“We believe that society can do better than the death penalty,” the Catholic Bishops of the Commonwealth of Massachusetts said in a statement released in April. “As the Bishops of the United States said in their 2005 statement, ‘A Culture of Life and the Penalty of Death,’ ‘no matter how heinous the crime, if society can protect itself without ending a human life, it should do so.’
“We believe these words remain true today in the face of this most terrible crime,” the bishops said.
But some leaders of other faiths said in interviews Sunday that Tsarnaev’s sentence is appropriate.
“The Holy Book says if you kill one human being, it’s like killing an entire humanity,” said Malik Khan, former president of the Islamic Center of Boston, Wayland. “You’re allowed to fight when attacked, but to take an innocent life is not justified.”
His two daughters had been spectators at the Marathon that day, he said, and anyone could have been a victim.
“Criminal law allows for the death penalty for several crimes,” he said. “If you take someone’s life, you get the same punishment.”
The Islamic community has not taken a stand on the death penalty largely because feelings differ widely on the issue, said Yusufi Vali, the executive director of the Islamic Society of Boston Cultural Center.
Vali did not say whether he believes in the death penalty but said he and members of his mosque support the jury.
“People have been hopeful and prayerful that this brings some sense of calm to those who suffered in the attack,” Vali said. “What these guys did was totally antithetical to what Islam is all about.”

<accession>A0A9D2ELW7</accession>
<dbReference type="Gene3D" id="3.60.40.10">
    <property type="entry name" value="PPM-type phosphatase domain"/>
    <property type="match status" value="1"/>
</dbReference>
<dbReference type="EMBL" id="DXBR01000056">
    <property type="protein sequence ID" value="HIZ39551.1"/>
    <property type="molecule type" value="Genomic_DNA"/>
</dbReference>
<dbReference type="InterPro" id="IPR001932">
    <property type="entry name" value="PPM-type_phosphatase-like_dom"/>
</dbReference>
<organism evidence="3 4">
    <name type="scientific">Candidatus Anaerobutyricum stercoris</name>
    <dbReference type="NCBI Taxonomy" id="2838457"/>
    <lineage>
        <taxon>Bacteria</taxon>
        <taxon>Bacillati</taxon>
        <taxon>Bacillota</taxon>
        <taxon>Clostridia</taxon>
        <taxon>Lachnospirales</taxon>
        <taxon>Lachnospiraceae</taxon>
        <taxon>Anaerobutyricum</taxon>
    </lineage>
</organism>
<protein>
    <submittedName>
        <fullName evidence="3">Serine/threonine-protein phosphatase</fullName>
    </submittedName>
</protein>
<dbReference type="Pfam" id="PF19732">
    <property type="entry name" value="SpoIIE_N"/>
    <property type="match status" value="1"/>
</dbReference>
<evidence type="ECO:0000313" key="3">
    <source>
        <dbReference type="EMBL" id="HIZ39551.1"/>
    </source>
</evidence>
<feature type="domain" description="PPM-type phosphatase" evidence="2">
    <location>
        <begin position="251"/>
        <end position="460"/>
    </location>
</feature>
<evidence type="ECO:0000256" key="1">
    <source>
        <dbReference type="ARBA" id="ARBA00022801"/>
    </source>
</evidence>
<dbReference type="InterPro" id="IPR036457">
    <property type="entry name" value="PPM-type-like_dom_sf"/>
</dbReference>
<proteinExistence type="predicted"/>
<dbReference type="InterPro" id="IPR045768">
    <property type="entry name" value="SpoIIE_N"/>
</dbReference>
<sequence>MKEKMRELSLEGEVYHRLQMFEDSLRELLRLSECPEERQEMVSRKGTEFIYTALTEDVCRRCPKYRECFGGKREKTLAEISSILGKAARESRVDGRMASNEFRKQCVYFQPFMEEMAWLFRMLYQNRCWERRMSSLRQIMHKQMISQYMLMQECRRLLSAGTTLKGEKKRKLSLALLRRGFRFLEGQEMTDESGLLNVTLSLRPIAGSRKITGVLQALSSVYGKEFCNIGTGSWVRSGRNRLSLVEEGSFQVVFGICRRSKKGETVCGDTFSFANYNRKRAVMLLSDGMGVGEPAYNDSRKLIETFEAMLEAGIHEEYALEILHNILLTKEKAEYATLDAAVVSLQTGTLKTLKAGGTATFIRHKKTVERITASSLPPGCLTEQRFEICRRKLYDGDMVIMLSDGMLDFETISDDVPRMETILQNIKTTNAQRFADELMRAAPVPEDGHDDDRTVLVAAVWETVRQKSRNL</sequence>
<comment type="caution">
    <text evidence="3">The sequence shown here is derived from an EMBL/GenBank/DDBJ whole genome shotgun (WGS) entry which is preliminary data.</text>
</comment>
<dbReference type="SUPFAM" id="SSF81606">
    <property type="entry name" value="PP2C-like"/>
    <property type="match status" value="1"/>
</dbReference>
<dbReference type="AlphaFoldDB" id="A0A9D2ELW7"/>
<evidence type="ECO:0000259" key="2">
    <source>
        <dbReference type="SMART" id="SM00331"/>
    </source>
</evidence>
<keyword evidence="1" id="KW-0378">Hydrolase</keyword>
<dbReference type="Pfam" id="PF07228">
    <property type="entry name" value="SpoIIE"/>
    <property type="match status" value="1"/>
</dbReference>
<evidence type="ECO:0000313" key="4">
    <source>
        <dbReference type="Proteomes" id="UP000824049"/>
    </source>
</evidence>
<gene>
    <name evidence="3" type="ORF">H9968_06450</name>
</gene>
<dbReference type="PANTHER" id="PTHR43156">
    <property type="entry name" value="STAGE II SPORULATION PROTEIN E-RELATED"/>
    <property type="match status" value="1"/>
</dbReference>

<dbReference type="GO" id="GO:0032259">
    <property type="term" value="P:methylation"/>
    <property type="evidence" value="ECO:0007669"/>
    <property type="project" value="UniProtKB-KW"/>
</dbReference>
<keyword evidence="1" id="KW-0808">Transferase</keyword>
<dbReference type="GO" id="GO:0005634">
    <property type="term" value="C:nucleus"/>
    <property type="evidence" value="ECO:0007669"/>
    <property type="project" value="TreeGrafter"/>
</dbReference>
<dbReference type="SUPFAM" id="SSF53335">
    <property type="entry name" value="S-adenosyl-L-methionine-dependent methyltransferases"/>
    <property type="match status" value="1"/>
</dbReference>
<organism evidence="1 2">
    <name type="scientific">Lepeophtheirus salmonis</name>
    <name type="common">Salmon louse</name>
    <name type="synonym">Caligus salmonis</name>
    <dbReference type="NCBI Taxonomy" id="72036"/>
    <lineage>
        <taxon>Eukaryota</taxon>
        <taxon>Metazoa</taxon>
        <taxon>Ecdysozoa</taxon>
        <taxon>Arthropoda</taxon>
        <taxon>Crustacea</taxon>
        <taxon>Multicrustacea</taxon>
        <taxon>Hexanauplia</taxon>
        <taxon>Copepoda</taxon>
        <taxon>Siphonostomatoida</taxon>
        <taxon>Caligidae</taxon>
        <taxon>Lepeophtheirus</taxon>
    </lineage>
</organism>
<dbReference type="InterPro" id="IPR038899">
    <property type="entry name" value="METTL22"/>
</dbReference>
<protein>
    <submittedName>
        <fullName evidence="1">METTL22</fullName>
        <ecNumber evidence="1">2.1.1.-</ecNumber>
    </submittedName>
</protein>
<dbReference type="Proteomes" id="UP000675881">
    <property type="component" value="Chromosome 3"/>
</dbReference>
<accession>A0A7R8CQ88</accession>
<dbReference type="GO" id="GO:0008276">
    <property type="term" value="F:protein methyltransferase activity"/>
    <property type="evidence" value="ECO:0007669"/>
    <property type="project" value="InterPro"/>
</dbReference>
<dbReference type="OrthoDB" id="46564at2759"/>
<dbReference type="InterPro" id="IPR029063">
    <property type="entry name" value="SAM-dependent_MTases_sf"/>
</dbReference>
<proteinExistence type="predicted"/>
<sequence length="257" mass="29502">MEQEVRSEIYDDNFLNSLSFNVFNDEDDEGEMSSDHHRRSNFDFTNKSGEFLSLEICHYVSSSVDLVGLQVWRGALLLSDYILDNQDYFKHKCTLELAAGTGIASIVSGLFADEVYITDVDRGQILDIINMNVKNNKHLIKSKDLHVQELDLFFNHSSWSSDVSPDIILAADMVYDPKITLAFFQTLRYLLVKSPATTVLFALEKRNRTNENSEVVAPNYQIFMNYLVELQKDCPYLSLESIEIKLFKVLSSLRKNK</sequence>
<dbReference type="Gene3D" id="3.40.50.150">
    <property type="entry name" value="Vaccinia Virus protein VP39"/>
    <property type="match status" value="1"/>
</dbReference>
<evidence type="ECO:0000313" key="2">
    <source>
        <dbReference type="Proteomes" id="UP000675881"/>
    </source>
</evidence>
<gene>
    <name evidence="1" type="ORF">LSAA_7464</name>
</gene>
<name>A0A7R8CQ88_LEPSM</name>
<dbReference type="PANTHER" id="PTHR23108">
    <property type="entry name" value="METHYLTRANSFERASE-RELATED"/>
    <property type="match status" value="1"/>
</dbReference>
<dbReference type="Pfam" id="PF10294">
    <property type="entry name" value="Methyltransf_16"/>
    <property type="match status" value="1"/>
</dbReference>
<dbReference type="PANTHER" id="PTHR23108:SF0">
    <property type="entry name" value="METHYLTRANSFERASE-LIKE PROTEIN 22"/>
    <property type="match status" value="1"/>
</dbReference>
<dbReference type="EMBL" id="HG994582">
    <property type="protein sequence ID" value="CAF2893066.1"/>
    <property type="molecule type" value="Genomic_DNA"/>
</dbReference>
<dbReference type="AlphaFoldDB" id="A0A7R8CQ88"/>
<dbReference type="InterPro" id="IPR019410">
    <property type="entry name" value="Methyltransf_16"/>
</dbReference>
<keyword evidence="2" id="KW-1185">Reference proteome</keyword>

Rabbi Andrew Vogel said he briefly discussed the verdict with congregants Friday night at Temple Sinai in Brookline.
“It’s very clear that what the Tsarnaev brothers did was premeditated and there is not a lot of remorse,” he said in a phone interview Sunday. “Remorse must be a part of the equation in forgiveness.”
But Vogel said he does not believe in the death penalty, even in this case.
“There is a certain sanctity to life that we should not violate, even in extraordinary circumstances,” he said.
Lead pastor David Swaim of the High Rock Church in Arlington, an evangelical covenant congregation, said his church does not have an official stance on the death penalty, but as a Christian, he is grappling with the decision and feels very conflicted.
“With the death penalty, you see a clash of two of our deeply held values, justice and mercy,” he said in a phone interview. “Because [Tsarnaev] has taken lives, there is a sense that this will bring justice. Collectively, Christians are empowered to execute justice on His behalf. The real question is this time, should we exercise mercy or justice on God’s behalf?”
In Roxbury, the Twelfth Baptist Church fell quiet as the Rev. Arthur T. Gerald Jr. encouraged forgiveness for Tsarnaev during the Sunday morning service.
“Vengeance is not ours,” he told the congregation. “We preach forgiveness and resurrection. We are here to save souls. No matter what you’ve done, there is always forgiveness under Jesus Christ.”
A roar of applause followed his remarks.